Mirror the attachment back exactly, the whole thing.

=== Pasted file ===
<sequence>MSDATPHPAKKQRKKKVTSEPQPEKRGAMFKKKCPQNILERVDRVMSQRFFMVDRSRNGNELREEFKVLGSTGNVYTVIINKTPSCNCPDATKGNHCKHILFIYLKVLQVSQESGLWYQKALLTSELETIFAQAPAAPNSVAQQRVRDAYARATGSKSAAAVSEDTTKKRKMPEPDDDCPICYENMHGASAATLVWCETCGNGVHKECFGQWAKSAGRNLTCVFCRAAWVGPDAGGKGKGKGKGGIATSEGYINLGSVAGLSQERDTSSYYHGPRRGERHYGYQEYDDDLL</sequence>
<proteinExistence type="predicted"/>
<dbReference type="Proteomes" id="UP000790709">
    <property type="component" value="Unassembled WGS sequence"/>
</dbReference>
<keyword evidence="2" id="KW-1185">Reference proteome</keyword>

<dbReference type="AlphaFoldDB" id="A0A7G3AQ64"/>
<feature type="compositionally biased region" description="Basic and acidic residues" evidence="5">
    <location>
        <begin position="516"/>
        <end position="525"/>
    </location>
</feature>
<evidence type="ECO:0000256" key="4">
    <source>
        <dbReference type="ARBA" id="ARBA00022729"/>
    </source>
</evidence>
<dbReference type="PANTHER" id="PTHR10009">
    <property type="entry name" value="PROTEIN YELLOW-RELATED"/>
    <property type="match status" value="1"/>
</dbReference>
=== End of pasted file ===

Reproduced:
<sequence>MSDATPHPAKKQRKKKVTSEPQPEKRGAMFKKKCPQNILERVDRVMSQRFFMVDRSRNGNELREEFKVLGSTGNVYTVIINKTPSCNCPDATKGNHCKHILFIYLKVLQVSQESGLWYQKALLTSELETIFAQAPAAPNSVAQQRVRDAYARATGSKSAAAVSEDTTKKRKMPEPDDDCPICYENMHGASAATLVWCETCGNGVHKECFGQWAKSAGRNLTCVFCRAAWVGPDAGGKGKGKGKGGIATSEGYINLGSVAGLSQERDTSSYYHGPRRGERHYGYQEYDDDLL</sequence>
<proteinExistence type="predicted"/>
<dbReference type="Proteomes" id="UP000790709">
    <property type="component" value="Unassembled WGS sequence"/>
</dbReference>
<keyword evidence="2" id="KW-1185">Reference proteome</keyword>

<dbReference type="AlphaFoldDB" id="A0A7G3AQ64"/>
<feature type="compositionally biased region" description="Basic and acidic residues" evidence="5">
    <location>
        <begin position="516"/>
        <end position="525"/>
    </location>
</feature>
<evidence type="ECO:0000256" key="4">
    <source>
        <dbReference type="ARBA" id="ARBA00022729"/>
    </source>
</evidence>
<dbReference type="PANTHER" id="PTHR10009">
    <property type="entry name" value="PROTEIN YELLOW-RELATED"/>
    <property type="match status" value="1"/>
</dbReference>